Simply Speaking (December 2019) — Recharacterization — Sale-Leaseback Transactions
December 12, 2019
Recharacterization — Sale-Leaseback Transactions
What is it and what does it do?
Recharacterization is an equitable remedy that courts can deploy, typically in the bankruptcy context, when a transaction’s form is not aligned with its substance. Though the United States Bankruptcy Code does not expressly provide for recharacterization, most United States bankruptcy courts have found the authority to recharacterize under their broad equitable powers. Recharacterization is sometimes considered in cases involving sale-leasebacks. A sale-leaseback arrangement typically involves one party selling property to a purchaser, and then leasing it back from the purchaser for the long term. In these circumstances, the bankruptcy court might recharacterize the purported lease as a disguised financing, where the purchaser is really providing a loan and taking security in the form of an ownership interest.
Why is it there?
Bankruptcy courts can utilize recharacterization to recover transferred assets for the benefit of the bankruptcy estate. Recharacterization can also re-order creditor priority if the priority scheme is being frustrated by manipulation intended to disguise the true nature of a debtor-creditor relationship.
Why is it important (or not so important) to an owner-lessor?
Recharacterization can have a significant negative impact on an owner-lessor. If a bankruptcy court determines that a sale-leaseback is, in fact, a disguised financing, it would deem the leased property to be the property of the seller-lessee (i.e., the debtor), rather than the owner-lessor (i.e., the creditor). The property would then be subject to the automatic stay in the bankruptcy proceeding, which means the former owner-lessor would be prohibited from pursuing collection efforts throughout the pendency of the bankruptcy case (absent relief from the bankruptcy court). Furthermore, the purchase price paid for the property would be deemed a loan to the seller-lessee, limiting the owner-lessor to a claim for repayment against the bankruptcy estate. If the owner-lessor did not perfect a security interest in the property (which seems likely, given that the owner-lessor generally relies on title as security), that claim could be deemed unsecured. Unsecured claims are entitled to a low priority in a bankruptcy case, and often recover only cents on the dollar.
How does it affect a seller-lessee in practical terms?
In the recharacterization scenario discussed above, the seller-lessee would be identified as the “true” owner by the bankruptcy court and would be able to retain possession of the property, leaving the owner-lessor with a bankruptcy claim based on the amount of its “loan.” This may provide a significant benefit to the debtor (seller-lessee) and other creditors of the debtor’s estate (other than the owner-lessor, of course).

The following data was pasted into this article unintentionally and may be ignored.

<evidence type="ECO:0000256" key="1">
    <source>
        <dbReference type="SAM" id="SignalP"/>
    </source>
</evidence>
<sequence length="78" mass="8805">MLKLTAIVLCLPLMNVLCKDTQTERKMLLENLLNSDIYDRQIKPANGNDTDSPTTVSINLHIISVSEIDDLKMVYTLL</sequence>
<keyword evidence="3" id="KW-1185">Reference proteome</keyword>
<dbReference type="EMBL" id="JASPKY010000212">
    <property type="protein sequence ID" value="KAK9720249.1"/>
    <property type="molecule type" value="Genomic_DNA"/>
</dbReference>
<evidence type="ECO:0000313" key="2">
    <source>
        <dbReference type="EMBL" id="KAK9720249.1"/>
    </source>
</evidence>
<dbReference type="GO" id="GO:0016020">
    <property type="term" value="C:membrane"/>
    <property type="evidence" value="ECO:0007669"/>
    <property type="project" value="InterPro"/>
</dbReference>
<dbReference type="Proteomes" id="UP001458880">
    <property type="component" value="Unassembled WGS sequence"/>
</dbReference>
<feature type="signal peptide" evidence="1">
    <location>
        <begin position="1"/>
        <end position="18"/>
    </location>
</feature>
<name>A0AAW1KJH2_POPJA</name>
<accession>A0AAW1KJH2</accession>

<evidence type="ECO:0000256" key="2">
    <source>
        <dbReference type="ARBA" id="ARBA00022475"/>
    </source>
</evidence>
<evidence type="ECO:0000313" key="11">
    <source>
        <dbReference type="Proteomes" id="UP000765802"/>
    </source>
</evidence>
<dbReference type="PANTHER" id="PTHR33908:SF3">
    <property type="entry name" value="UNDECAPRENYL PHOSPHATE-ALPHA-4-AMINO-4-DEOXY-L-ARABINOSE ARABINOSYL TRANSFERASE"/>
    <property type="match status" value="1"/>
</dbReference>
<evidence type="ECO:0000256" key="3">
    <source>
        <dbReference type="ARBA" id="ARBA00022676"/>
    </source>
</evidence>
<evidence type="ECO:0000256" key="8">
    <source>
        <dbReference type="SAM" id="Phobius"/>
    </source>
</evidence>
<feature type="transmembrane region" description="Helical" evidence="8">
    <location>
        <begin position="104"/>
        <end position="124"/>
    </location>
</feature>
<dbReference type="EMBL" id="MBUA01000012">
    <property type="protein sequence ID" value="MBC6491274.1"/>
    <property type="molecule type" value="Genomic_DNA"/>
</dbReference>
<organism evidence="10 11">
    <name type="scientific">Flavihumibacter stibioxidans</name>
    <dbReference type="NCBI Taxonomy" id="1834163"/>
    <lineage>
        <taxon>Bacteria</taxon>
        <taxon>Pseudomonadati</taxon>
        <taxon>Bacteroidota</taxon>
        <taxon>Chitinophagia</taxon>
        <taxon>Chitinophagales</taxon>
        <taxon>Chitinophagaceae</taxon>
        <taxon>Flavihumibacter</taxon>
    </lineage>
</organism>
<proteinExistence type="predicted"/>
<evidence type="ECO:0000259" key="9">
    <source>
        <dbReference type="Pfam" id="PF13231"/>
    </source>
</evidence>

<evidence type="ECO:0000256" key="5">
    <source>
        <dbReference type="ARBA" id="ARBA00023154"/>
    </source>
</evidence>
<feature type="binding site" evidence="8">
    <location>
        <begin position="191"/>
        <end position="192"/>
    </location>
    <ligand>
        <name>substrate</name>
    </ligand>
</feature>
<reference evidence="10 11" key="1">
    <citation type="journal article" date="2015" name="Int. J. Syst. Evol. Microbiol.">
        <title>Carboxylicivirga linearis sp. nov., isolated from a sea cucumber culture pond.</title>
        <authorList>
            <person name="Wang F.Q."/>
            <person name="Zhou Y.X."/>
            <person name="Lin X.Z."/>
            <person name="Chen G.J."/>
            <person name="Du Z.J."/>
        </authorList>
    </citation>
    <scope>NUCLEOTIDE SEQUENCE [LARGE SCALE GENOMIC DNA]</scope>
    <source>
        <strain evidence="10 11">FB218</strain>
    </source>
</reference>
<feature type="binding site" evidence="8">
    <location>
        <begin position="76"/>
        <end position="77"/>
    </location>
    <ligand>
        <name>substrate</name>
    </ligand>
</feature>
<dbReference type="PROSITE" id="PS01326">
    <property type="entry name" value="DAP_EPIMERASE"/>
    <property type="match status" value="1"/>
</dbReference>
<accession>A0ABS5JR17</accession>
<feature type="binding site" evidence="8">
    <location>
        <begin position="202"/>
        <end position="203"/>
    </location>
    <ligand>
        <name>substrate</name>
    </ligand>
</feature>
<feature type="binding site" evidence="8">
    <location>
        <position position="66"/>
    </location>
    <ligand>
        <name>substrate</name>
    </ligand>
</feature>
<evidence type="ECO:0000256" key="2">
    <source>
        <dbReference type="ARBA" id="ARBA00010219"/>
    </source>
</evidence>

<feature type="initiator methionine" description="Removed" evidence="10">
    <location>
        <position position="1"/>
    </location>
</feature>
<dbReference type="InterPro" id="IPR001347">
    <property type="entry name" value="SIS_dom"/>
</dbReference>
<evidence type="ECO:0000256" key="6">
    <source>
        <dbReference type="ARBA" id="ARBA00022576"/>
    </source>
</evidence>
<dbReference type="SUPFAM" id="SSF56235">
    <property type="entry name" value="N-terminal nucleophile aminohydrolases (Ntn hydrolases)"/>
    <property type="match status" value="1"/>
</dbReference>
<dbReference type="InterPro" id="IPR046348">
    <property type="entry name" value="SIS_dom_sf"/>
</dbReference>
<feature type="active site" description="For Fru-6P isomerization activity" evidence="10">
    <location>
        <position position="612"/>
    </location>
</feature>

How is it relevant to shipping?
Sale-leaseback transactions, which have become a significant source of alternative financing for ship owners, take place frequently in the maritime sector through bareboat charter arrangements. If the party chartering the vessel (seller-lessee) under such an arrangement files for bankruptcy protection in the United States, the sale-leaseback may be challenged and the bankruptcy court would evaluate whether the charter represents a “true” lease or a disguised financing. This precise scenario played out in a U.S. maritime bankruptcy case. In American President Lines, Ltd. v. Lykes Brothers Steamship Co., 216 B.R. 856, 863-864 (M.D. Fla. 1996), the court examined a sale-leaseback transaction, and concluded that it should be recharacterized as a financing transaction. The ramifications were drastic as we have discussed. Since Lykes, recharacterization is often a threat in shipping bankruptcies, although it has not been recently litigated. Accordingly, all industry participants should be cognizant of the possibility.
Can the risk be mitigated?
Lessors engaging in sale-leaseback transactions can protect themselves by structuring the transaction to minimize the risk of recharacterization in the event of a charterer bankruptcy. Simply put, the transaction should be structured such that the indicia of ownership and the risk of loss are transferred to, and remain with, the owner-lessor. Another protective measure that parties can take is to attempt to perfect a security interest in the vessel. In the last several years, the Marshall Islands became the first flag state (with others following suit) to adopt a system where parties could record with the vessel registry their financing lease, which then will be treated as a preferred mortgage on their vessel. If an owner-lessor takes this route and a sale-leaseback transaction were recharacterized as a financing, the owner-lessor might be deemed to have a perfected security interest in the vessel and could be treated as a secured lender entitled to recover the full value of its collateral in the bankruptcy of the seller-lessee (as opposed to an unsecured creditor solely entitled to recover its pro rata share of unencumbered assets). This system remains untested, however.
Please contact any member of S&K’s Maritime Practice Team.